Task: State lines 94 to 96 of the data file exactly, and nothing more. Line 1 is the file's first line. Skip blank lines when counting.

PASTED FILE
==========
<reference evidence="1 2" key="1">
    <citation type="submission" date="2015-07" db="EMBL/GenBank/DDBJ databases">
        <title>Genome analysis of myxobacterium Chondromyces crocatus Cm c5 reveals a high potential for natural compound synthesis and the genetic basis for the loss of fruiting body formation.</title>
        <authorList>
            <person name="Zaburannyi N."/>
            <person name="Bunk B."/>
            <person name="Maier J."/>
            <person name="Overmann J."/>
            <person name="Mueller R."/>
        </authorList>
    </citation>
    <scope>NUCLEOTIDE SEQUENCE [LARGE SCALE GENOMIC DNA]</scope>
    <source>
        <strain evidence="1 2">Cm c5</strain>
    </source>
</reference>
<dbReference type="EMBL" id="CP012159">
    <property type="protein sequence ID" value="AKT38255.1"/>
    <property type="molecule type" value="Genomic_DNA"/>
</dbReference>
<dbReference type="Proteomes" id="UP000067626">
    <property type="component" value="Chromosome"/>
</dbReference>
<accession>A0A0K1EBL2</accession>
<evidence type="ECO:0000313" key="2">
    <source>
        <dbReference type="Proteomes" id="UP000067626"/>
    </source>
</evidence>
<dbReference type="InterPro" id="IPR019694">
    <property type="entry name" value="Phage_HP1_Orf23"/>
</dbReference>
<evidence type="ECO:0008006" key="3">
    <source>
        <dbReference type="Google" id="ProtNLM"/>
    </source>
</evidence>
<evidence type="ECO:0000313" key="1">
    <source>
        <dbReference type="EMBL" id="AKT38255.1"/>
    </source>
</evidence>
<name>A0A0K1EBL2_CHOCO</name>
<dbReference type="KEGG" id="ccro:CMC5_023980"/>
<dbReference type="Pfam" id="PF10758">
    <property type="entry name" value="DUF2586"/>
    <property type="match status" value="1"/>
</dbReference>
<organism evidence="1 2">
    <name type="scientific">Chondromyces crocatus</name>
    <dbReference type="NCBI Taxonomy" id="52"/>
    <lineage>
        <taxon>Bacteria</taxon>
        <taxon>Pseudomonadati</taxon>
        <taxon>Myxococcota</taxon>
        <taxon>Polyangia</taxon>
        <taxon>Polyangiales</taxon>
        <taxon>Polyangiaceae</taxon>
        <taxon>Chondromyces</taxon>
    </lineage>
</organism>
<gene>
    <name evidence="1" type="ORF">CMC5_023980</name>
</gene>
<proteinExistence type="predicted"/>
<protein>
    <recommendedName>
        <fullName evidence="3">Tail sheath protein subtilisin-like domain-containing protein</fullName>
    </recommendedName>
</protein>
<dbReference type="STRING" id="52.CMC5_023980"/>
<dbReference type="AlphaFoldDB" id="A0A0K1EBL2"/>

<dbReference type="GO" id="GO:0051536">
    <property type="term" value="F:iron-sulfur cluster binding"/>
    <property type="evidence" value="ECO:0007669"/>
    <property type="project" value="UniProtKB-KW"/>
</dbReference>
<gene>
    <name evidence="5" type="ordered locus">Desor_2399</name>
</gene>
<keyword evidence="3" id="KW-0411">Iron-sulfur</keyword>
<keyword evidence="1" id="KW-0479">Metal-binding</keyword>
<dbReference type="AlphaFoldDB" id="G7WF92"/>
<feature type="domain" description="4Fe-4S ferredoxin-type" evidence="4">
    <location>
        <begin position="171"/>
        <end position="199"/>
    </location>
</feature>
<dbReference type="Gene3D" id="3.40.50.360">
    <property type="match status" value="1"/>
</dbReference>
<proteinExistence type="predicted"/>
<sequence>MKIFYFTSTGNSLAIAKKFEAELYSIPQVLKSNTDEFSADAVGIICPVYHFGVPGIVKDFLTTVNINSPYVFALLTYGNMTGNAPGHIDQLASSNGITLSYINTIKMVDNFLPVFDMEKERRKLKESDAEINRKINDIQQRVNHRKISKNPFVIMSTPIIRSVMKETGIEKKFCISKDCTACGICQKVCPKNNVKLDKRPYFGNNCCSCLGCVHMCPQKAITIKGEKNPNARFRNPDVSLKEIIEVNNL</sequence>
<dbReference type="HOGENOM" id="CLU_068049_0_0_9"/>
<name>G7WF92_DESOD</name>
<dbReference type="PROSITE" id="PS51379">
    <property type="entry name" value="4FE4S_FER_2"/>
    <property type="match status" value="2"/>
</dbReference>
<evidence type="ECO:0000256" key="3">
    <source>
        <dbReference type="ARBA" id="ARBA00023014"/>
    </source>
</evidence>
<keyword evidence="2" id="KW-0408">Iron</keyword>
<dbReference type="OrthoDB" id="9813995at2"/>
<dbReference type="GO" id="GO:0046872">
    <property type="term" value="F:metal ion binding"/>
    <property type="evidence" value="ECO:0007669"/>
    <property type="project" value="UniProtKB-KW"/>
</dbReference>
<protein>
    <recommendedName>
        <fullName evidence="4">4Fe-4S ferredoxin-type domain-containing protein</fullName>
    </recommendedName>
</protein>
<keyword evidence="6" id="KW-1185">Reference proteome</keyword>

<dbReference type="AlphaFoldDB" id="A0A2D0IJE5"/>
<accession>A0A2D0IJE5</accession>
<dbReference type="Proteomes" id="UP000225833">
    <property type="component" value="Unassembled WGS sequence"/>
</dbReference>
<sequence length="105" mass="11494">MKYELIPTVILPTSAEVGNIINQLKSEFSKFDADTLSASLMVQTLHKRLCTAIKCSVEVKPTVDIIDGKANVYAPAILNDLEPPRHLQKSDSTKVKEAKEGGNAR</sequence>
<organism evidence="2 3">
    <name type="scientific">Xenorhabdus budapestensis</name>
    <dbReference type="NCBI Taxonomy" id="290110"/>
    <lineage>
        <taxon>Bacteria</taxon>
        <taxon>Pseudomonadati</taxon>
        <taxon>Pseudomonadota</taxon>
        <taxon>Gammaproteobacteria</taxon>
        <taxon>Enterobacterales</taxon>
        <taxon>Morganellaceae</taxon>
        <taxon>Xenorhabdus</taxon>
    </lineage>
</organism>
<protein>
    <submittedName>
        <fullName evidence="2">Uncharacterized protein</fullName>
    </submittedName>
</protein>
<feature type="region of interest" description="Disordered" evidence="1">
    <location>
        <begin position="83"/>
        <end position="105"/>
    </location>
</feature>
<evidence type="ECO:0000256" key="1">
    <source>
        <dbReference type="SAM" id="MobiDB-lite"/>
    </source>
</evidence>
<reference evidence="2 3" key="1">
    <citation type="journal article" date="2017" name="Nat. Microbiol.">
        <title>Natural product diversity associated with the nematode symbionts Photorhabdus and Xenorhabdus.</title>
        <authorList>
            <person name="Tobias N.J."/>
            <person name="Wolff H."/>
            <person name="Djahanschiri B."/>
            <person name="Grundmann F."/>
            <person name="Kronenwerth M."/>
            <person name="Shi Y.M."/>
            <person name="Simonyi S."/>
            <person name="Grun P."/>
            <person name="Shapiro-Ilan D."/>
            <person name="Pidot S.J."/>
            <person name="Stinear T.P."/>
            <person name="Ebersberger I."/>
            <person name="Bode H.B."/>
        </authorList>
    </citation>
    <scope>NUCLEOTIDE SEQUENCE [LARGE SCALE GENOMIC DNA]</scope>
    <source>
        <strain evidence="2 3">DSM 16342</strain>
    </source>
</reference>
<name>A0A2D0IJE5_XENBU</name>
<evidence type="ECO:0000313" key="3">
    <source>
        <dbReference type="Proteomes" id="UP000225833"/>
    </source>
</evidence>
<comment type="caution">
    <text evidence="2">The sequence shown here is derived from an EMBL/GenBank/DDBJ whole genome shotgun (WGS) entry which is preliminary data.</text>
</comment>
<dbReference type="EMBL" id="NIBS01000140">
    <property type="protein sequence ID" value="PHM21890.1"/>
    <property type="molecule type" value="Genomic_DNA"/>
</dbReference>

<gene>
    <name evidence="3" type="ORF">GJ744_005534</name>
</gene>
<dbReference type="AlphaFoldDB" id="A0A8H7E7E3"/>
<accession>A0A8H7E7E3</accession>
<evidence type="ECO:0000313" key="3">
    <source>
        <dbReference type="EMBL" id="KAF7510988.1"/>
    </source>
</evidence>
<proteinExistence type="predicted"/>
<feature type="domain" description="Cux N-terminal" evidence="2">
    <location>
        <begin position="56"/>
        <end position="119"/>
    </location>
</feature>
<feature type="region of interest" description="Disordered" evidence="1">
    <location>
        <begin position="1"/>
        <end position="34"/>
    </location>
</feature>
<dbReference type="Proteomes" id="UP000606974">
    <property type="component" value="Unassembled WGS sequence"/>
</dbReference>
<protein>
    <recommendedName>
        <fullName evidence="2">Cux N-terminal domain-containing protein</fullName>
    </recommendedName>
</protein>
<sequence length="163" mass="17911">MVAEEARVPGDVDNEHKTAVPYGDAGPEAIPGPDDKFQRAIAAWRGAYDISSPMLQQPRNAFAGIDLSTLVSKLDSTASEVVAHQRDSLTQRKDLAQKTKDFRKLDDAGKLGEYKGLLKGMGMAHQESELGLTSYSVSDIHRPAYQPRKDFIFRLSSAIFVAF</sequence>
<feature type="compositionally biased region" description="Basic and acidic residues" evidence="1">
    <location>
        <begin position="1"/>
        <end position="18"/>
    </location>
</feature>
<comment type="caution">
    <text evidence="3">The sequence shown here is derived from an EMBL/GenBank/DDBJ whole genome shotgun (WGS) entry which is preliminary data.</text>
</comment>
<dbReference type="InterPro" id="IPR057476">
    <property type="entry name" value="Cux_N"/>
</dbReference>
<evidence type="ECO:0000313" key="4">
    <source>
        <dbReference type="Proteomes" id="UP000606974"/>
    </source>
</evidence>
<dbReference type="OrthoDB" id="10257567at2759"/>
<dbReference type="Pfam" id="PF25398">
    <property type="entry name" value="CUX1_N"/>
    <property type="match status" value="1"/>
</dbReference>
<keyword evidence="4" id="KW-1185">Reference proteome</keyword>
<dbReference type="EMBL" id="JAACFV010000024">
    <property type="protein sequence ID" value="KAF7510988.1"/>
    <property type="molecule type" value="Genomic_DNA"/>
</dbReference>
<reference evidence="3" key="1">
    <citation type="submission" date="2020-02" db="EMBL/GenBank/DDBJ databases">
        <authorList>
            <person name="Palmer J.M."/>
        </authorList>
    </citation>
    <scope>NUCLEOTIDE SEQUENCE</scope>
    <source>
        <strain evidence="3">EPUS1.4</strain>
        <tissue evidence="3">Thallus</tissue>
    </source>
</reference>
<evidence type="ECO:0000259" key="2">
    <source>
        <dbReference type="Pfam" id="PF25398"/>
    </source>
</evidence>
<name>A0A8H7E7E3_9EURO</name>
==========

<sequence>MKIFYFTSTGNSLAIAKKFEAELYSIPQVLKSNTDEFSADAVGIICPVYHFGVPGIVKDFLTTVNINSPYVFALLTYGNMTGNAPGHIDQLASSNGITLSYINTIKMVDNFLPVFDMEKERRKLKESDAEINRKINDIQQRVNHRKISKNPFVIMSTPIIRSVMKETGIEKKFCISKDCTACGICQKVCPKNNVKLDKRPYFGNNCCSCLGCVHMCPQKAITIKGEKNPNARFRNPDVSLKEIIEVNNL</sequence>
<dbReference type="HOGENOM" id="CLU_068049_0_0_9"/>
<name>G7WF92_DESOD</name>